Lucid Dreaming, Sex As A Biological Variable, Parachute Science, Global Vaccine Access. Feb 26, 2021, Part 2

Feb 26, 06:28 PM
Memory And The Dreaming Mind

If you’ve ever stayed up too late studying for a test, you know that sleep impacts memory—you need that precious shut-eye in order to encode and recall all that information. But what is it about sleep that aids memory? 

Researchers have pinpointed a specific stage of sleep, REM sleep, as an area of interest for studying memory consolidation. REM, or rapid eye movement sleep, is the same stage in which dreams occur. So researchers at Northwestern University devised a way to communicate with lucid dreamers—people who are aware of their dreams and can control what they do in them—as a way to study how memories get made.

Science Friday producer Katie Feather talks with Ken Paller, professor of psychology at Northwestern University to discuss what lucid dream research has taught us about memory.

Progress In Considering Sex As A Biological Variable

Back in 2013, Charles Hoeffer from the University of Colorado Boulder was studying memory and learning in mice. He was looking at a specific protein in the brain called AKT1, which helps mice forget an old task and learn a new one. In humans, a mutation in that protein has been linked to disorders like schizophrenia, Alzheimer’s and depression. 

But in a follow-up study, Hoeffer did something different. He included both male mice and female mice, and then tested them separately. As expected, he discovered that male mice had a much tougher time learning the task when AKT1 wasn’t working. But in female mice, he found the unexpected: It didn’t make any difference whether the protein was removed or not. In other words, the sex of the mouse became an important variable that affected the outcome of the research.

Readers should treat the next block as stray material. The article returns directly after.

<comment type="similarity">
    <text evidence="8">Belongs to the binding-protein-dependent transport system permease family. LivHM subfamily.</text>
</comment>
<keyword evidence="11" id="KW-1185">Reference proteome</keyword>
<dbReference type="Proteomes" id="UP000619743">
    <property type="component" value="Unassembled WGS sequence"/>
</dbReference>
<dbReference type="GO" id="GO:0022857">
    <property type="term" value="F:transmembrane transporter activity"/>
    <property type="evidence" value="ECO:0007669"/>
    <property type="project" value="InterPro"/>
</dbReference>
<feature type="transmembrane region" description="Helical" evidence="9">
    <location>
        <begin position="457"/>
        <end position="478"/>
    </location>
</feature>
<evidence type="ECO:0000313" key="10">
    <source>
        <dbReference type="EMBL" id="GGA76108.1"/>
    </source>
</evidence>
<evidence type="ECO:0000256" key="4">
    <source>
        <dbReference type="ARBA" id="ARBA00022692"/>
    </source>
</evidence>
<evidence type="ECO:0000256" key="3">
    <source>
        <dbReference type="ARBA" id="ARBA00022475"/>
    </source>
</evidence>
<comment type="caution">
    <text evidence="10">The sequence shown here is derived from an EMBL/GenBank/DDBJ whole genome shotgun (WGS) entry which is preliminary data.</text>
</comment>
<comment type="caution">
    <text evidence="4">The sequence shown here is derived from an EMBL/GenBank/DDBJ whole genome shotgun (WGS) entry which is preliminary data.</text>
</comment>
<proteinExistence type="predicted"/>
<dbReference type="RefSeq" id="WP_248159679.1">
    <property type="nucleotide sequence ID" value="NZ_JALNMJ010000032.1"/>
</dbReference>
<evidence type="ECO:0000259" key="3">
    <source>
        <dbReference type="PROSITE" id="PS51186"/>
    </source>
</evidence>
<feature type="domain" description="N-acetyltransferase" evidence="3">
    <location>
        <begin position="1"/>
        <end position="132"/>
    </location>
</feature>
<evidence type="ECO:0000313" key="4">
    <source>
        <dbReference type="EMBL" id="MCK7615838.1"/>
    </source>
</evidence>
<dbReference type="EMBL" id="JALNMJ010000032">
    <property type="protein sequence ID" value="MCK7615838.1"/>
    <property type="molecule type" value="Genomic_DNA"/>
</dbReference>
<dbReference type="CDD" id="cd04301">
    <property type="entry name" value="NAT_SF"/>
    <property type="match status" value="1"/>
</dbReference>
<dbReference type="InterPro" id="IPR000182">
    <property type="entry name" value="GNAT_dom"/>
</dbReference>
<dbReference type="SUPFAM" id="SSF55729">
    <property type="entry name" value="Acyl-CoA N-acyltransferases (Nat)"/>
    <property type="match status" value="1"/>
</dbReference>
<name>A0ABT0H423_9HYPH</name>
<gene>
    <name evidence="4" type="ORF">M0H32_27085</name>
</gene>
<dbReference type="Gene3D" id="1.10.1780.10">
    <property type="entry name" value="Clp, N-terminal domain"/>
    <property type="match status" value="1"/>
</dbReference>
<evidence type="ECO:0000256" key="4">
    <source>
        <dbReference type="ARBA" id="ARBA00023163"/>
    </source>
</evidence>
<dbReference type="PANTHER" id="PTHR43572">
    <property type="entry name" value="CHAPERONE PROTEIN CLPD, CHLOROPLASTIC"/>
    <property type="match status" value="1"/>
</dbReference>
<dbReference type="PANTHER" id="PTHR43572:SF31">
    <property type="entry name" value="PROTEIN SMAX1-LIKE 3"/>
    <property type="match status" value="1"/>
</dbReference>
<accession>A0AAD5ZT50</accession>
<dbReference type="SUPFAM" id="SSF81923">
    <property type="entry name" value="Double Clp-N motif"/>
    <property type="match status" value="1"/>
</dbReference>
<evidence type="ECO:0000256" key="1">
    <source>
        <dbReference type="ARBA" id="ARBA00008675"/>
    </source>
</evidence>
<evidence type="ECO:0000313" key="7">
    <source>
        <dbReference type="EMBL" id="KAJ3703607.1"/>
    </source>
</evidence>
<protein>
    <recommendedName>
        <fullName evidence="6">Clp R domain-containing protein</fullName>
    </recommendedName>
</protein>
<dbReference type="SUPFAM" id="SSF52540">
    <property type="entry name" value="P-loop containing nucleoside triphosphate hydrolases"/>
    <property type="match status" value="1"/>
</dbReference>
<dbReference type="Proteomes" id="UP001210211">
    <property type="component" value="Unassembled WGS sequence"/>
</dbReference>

Hoeffer’s study is one example of considering sex as a biological variable (SABV) in pre-clinical research. And in 2016, the National Institutes of Health’s Office of Research on Women’s Health made it an official policy for researchers applying for funding. 

But that didn’t change things overnight. Five years later, the approach is still catching on in many areas of research. Chyren Hunter, from the Office of Research on Women’s Health, joins Ira to discuss the progress that’s been made, and what lies ahead for the effort to make pre-clinical research more inclusive.

Further information on the NIH’s policy on sex as a biological variable is on its website.

The Problem With ‘Parachute Science’

“Parachute science” is a term describing how researchers sometimes drop down from an ivory tower in the wealthy Western world into a foreign community for field work. They gather their data, and then zip off home without engaging with or acknowledging the contributions of the local researchers in that community. This week in the journal Current Biology, researchers tried to quantify just how widespread that tendency is in one area of study—coral reefs.Searching through fifty years of publications published on the topic of warm water coral reef biodiversity research, they found that in 22% of the studies on coral reef ecosystems in Australia, there were no Australian researchers included as authors on the publication. The effect was even more noticeable in lower-income countries, such as Indonesia and the Philippines—where 40% of the published studies on coral reefs included no local scientists. 

Ira talks with two of the study’s authors, Paris Stefanoudis and Sheena Talma, about what they found, and how researchers can work to make science more inclusive.

The Global COVID-19 Supply Problem 

Of the more than 200 million COVID-19 vaccines that have made it to patients’ arms this winter, more than a quarter have gone to people in the United States—a country with 4 percent of the total world population. Just last week, UN Secretary-General Antonio Guterres said that 75% of the world’s vaccinations so far had been in just 10 countries—while 130 countries had not received a single dose. 

Meanwhile, on Wednesday, the nation of Ghana was the first to receive vaccines—600,000 doses—shipped as part of COVAX, a multi-national program which aims to provide as many as two billion free vaccines to poor and middle-income countries by the end of the year.

Ira talks to Yale global health expert Saad Omer about the international effort to move vaccines equitably around the world, and the remaining hurdles for poorer countries.